Blast from the past EarthLink re-enters wireless

The retro look is making a comeback in some circles. EarthLink, a pioneer in wired internet more than 20 years ago, re-entered wireless this past week as a no-frills service provider using the same network as Ultra Mobile.

EarthLink doesn’t own its own wireless network so it’s using another network based on an MVNO arrangement. EarthLink CEO Glenn Goad said they’re not disclosing the underlying wholesale partner.

However, on its website, EarthLink says its mobile services are offered in partnership with Ultra Mobile, which uses T-Mobile’s network, so that connects those dots. (Ultra Mobile also is affiliated with Mint Mobile, the venture backed by actor Ryan Reynolds.)

What makes the EarthLink brand appeal to anybody now? It could easily be the source of countless jokes among those old enough to remember the first iteration. Yet loyal followers remain to what was once a premier dial-up provider and the current owners and management, who came in about three years ago, are banking on that.

The brand was “a pioneer 27 years ago in bringing people to the internet and we try to operate with that same pioneer spirit,” Goad told Fierce. EarthLink Mobile is offering data plans as low as $17.95 per month — all without contracts.

With a high level of familiarity and trust, “the brand resonates really well with consumers,” he said, adding that there was a 10-year period where over $1 billion was spent to market EarthLink. “The brand holds up on its own. What we have to be good at is educating consumers on ‘what does the brand deliver.’”

Some folks will remember Sky Dayton as the founder of EarthLink. He’s no longer affiliated with the company and went on to found Helio, another MVNO that failed (there were many.) Dayton also was an early backer of Boingo Wireless, which started in Wi-Fi network management 20 years ago and remains active in many more technologies to this day.

EarthLink still has employees and customers who have stuck with the brand, going back to the days when Dayton was in charge. There are those in the 55 years and older segment who really like the EarthLink brand, and in recent years, the 25- to 35-year-old customer has been a big segment, Goad said.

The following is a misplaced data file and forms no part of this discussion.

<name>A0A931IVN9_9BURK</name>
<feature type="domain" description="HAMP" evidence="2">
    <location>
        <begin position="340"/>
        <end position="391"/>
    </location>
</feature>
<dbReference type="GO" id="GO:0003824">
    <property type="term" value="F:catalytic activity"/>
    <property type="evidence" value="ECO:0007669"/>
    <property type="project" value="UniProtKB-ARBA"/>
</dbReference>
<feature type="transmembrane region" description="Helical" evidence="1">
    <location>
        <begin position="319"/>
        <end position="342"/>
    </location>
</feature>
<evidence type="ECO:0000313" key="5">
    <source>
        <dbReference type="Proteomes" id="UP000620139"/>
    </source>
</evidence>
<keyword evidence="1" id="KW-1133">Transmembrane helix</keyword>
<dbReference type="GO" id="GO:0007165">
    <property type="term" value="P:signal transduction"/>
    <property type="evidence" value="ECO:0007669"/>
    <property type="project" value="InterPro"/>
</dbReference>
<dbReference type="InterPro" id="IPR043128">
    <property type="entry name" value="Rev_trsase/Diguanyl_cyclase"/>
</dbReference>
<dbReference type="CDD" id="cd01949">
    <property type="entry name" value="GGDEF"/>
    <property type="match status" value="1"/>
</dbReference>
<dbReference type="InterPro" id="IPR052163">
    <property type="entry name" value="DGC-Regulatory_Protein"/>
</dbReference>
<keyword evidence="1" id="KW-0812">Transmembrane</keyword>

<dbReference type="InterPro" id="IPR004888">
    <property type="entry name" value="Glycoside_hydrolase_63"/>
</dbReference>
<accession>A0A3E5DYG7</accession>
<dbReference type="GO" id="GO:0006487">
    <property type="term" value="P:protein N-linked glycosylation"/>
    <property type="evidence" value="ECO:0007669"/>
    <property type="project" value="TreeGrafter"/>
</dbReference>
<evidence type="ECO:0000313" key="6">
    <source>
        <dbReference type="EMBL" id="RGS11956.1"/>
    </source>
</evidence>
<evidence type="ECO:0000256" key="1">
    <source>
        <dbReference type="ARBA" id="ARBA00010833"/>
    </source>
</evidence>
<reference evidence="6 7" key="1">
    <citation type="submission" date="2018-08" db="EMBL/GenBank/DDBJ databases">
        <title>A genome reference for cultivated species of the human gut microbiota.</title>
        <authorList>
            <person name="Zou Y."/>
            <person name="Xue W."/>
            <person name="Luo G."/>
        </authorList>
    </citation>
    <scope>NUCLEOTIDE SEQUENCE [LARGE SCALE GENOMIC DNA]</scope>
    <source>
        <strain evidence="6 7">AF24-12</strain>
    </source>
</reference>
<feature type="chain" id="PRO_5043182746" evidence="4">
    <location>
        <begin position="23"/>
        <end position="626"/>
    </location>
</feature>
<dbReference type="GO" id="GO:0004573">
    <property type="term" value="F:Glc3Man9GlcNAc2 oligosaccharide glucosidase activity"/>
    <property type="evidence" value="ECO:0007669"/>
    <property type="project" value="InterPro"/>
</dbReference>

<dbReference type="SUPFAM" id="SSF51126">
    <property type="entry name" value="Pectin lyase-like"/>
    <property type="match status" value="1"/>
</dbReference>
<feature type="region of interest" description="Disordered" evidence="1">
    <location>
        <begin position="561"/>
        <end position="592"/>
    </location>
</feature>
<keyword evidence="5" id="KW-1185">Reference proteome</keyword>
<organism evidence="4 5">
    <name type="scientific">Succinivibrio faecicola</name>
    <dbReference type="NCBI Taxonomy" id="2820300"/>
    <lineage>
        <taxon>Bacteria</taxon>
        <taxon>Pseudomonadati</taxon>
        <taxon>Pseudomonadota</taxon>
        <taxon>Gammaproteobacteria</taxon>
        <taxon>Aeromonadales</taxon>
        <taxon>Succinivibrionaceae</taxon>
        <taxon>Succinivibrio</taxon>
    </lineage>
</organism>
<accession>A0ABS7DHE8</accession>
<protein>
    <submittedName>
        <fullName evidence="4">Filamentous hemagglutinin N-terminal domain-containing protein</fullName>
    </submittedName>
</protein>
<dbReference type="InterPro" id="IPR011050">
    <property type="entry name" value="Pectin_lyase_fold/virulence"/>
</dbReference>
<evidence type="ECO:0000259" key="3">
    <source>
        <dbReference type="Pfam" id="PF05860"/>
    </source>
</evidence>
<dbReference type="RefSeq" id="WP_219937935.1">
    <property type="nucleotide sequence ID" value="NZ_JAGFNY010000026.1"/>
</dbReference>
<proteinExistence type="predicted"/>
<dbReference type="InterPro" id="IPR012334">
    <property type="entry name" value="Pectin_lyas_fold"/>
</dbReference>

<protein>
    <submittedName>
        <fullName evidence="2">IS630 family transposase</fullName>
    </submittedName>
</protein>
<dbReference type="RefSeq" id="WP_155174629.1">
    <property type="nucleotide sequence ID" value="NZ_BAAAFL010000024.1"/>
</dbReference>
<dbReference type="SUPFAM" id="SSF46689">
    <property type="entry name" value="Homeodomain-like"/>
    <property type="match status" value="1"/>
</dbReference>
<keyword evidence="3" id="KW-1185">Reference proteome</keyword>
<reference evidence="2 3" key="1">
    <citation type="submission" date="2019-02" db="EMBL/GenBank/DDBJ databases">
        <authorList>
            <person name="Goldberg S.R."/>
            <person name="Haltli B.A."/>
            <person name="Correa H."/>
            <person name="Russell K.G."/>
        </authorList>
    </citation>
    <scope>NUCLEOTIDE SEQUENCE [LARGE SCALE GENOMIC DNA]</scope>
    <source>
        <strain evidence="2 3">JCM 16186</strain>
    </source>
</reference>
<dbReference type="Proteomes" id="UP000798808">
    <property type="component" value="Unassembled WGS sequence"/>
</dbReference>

Unbundling the bundle

The most traction right now is in home internet, where customers want to unbundle, he said. “We are the perfect match for that because we sell stand-alone home internet, and love selling that all day long. Most of our competitors want you to buy two or three products… We don’t need to sell you two or three things to make the financial model work.”

Cable companies like Comcast and Charter require customers to buy their home internet product before they buy wireless. With EarthLink’s offer, customers can buy them together or separate; the pricing doesn’t change, he said. “It’s a huge differentiation between us and the cable companies,” he said. 

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Although it will sell devices, EarthLink Mobile will encourage customers to bring their own devices and to buy refurbished devices where that makes sense.

“We want people to buy the right phone and buy the right plan and have the right service,” he said. “That’s what we’ve built over the last two years in the wired internet space and we’ve sold hundreds of thousands of people home internet because they don’t like the current choices that they have. We believe in mobility that we’ll see the same response – there are people who are looking … for something different.”

In wireless, “we will very clearly differentiate the phone versus the service,” he said. Being a consumer of wireless for the last 20-some years, he has observed that “carriers have done a good job of confusing buying a phone and buying a service, and people end up getting bills that end up being $100 a line and they can’t figure out why.”

EarthLink’s model is “if you need a new phone, we’ll help you buy one and we have all the latest and greatest phones available, but we will certainly encourage people to keep phones longer than they are traditionally keeping them now. We think that getting rid of a $1,000 to $1,500 device every 18 to 24 months doesn’t make a lot of sense for most consumers.”

Looking ahead

Currently, it’s selling service online and the majority of sales happen over the phone. In 2022, it expects to sell in select retail locations; they won’t be stand-alone outlets, but in partnership with other retailers.

“We are very comfortable selling a customer what they need, not what we want,” he said. “There’s enough margin in there for us to make our money. We don’t have to be greedy on every customer. We just make a little bit on each customer and we’re fine,” he added.

Asked if EarthLink is looking to add other MVNO partners, Goad said no. “Today we’re very happy with the one that we have,” he told Fierce, again, without naming names. “We love the investments that they’ve made in the network. We think it will satisfy a high percentage of our customers and new customers.”

Over time, they’ll continue to evaluate to see if there’s a place for a second or a third. “We’re not looking for a second or a third today,” he said.